Some women diagnosed with infertility look back at the years they spent preventing pregnancy with hormonal birth control and question, “Can birth control cause infertility?” 

Contrary to a popular myth, the pill has no negative impact on fertility. However, it is easy to understand why there are myths about birth control pills causing infertility as some women experience a delay in resuming ovulation and menses following prolonged birth control use. For some women it may take months after stopping birth control for their menses to return. 

“When you’re on the pill, you essentially have an artificial menstrual cycle,” explains  Alexandra Gannon, M.D., who cares for patients at SGF’s Fairfax and Fair Oaks, Virginia, locations.  “That artificial cycle can mask an underlying ovulatory problem. Changes in your body, like fluctuations in body fat content or stress that could affect a woman’s cycle, are often masked by birth control pills.”  

What type of menstrual cycle irregularities might be masked by birth control pills?

One of the benefits of taking the pill is a predictable menstrual cycle. Women often know exactly when their body will start to menstruate. However, when on the pill, it may mask irregularities in the menstrual cycle that could make conception more difficult once off the pill. Irregularities may include a shorter than normal, longer than normal, or absent cycle. Birth control pills may even mask prolonged menstrual bleeding, which is bleeding that lasts longer than 5 to 7 days. 

How do birth control pills work?

Most birth control pills use synthetic hormones that are similar to those produced in the female body—estrogen and progesterone. These hormones work together to prevent ovulation by signaling to the brain to decrease production and release of follicle-stimulating hormone (FSH) and luteinizing hormone (LH). FSH and LH are vital in the maturation and ovulation of eggs during a typical menstrual cycle. 

The estrogen and progesterone from the birth control pills also cause the uterine lining and cervical mucous to become suboptimal for conception to take place.  The pills work in multiple ways simultaneously to achieve contraception.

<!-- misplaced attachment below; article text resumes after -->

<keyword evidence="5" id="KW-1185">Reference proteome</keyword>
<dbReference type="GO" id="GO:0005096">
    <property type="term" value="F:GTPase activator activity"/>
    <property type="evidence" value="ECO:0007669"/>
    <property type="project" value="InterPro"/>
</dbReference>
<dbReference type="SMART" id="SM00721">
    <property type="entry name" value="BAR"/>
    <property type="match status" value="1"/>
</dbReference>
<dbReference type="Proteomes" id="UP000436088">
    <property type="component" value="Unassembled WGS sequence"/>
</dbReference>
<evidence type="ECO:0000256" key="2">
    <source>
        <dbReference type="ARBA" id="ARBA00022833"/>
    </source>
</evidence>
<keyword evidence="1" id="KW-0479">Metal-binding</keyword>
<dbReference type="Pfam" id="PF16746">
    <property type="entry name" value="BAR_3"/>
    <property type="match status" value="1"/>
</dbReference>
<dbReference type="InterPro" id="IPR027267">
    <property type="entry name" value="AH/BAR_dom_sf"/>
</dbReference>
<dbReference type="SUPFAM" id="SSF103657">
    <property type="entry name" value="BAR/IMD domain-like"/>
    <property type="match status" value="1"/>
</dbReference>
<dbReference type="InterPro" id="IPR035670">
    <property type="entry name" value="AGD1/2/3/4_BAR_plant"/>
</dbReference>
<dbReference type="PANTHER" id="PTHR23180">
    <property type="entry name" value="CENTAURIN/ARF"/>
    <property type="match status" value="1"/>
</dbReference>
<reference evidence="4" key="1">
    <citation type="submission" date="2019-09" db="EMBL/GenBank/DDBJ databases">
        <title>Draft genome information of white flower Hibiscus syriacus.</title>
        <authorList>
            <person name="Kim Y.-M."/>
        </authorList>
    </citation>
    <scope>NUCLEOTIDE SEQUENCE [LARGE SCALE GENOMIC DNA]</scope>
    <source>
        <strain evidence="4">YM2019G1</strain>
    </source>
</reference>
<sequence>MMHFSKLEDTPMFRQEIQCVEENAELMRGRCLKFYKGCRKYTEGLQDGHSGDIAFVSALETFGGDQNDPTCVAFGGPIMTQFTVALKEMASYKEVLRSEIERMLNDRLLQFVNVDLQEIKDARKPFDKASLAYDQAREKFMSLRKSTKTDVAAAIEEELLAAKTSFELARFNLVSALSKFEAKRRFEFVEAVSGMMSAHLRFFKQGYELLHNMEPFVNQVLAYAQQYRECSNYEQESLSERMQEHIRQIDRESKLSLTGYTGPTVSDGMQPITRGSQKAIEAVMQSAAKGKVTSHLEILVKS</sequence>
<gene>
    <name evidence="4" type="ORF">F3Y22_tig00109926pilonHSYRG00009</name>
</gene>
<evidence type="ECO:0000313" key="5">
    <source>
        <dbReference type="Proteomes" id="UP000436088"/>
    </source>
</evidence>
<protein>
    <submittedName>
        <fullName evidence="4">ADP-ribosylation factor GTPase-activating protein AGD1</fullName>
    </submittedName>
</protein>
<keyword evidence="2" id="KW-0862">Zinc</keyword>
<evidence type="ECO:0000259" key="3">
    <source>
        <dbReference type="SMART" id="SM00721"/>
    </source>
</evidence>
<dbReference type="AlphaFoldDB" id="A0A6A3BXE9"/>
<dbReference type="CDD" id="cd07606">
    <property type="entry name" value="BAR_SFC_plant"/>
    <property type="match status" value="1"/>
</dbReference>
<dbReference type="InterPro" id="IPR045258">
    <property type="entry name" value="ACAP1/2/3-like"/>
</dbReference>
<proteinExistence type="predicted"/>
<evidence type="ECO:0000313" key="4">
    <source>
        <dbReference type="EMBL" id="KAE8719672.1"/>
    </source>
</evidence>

When should I stop taking birth control pills if I am trying to conceive?

Whether you have been on the pill for 6 months or 10 years, many women resume a normal menstrual cycle within 1 to 2 months after stopping birth control pills. Once you go off of the pill, your body should go back to ovulating. If your menstrual cycle doesn’t resume within 2 months of stopping birth control, contact your Gynecologist. 

If a woman under the age of 35 has been unable to conceive after 1 year after discontinuing use of birth control, or if a woman 35 years or older has been trying to conceive for 6 months without getting pregnant, she should consult a fertility specialist

Why do infertility patients need to take birth control pills?

It may seem counterintuitive, but birth control pills are widely used during infertility treatment. For example, before starting in vitro fertilization (IVF), many women will take birth control pills to sync follicles in their ovaries prior to starting medications. 
“When you’re doing IVF, you want to recruit as many follicles as possible (the fluid sacs in the ovaries that contain the eggs),” shares Dr. Gannon. “If you don’t have the initial suppression of your ovaries from birth control pills, some follicles may start to grow before you’re ready to start injections. The pill provides the necessary synchronization among follicles, ultimately increasing the number of mature eggs retrieved.”  

“We also use the pill to time the start of a treatment cycle, particularly if you don’t have regular periods,” explains Dr. Gannon. 

Why do women who are freezing their eggs to preserve their future fertility need to take birth control pills?

Similar to women undergoing infertility treatment, women who want to freeze their eggs will use birth control pills to help time the start of their cycle and help follicles grow at the same rate. Birth control pills can also be used to manipulate your cycle based on when you want the egg retrieval to take place. 

For women who have been on birth control pills for many years and want to freeze their eggs, it may be recommended that you stop the pill for a short period of time prior to undergoing an egg freezing cycle. In these cases, the ovaries may be over-suppressed from the prolonged pill use and relieving the ovaries of that suppression allows for a more robust response to injections. 

Learn more about freezing your eggs.

Editor’s note: This blog was originally published in August 2016, and has been updated for accuracy and comprehensiveness as of March 2024.

Medical contribution by Alexandra Gannon, M.D. 

Alexandra Gannon, M.D., is board certified in obstetrics and gynecology (OB/GYN) and board eligible in reproductive endocrinology and infertility (REI). Dr. Gannon earned her medical degree from University of Oklahoma College of Medicine in Oklahoma City. She then completed her residency in OB/GYN at Wake Forest School of Medicine in Winston-Salem, North Carolina.